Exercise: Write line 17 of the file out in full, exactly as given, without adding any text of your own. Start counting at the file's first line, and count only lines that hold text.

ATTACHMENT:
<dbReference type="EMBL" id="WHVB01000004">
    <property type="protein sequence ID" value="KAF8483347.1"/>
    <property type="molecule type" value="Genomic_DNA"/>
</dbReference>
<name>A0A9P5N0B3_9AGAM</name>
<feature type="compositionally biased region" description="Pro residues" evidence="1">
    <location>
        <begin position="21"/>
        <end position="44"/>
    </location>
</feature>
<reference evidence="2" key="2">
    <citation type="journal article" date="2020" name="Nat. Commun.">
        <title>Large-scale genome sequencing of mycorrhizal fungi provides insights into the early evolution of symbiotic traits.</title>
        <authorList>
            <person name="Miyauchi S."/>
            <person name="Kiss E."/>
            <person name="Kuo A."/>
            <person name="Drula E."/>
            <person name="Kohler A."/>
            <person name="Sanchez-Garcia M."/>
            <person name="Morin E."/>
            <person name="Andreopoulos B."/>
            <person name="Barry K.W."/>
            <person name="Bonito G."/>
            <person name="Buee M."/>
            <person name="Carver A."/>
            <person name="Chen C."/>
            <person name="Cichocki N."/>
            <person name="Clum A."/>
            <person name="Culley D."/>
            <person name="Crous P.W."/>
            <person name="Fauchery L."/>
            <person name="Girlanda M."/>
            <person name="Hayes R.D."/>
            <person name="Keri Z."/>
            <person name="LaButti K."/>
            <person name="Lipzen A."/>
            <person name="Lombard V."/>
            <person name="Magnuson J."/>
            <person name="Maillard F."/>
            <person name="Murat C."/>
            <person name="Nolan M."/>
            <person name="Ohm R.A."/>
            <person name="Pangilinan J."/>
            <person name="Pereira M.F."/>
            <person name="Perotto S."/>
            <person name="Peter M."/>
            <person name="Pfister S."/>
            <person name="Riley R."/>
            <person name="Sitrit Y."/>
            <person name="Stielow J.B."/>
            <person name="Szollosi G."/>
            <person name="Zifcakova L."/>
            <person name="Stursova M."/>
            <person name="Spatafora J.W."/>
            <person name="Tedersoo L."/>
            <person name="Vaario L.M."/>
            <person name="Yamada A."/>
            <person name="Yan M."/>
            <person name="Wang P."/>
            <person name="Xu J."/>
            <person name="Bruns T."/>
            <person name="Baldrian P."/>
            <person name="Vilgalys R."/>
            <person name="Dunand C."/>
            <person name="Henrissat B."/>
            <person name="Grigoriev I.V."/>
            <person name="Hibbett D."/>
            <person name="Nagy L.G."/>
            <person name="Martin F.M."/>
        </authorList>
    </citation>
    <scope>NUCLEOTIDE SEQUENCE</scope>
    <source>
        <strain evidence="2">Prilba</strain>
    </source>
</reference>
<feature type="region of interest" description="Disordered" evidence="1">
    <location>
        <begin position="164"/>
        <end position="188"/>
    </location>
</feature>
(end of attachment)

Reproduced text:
            <person name="Kiss E."/>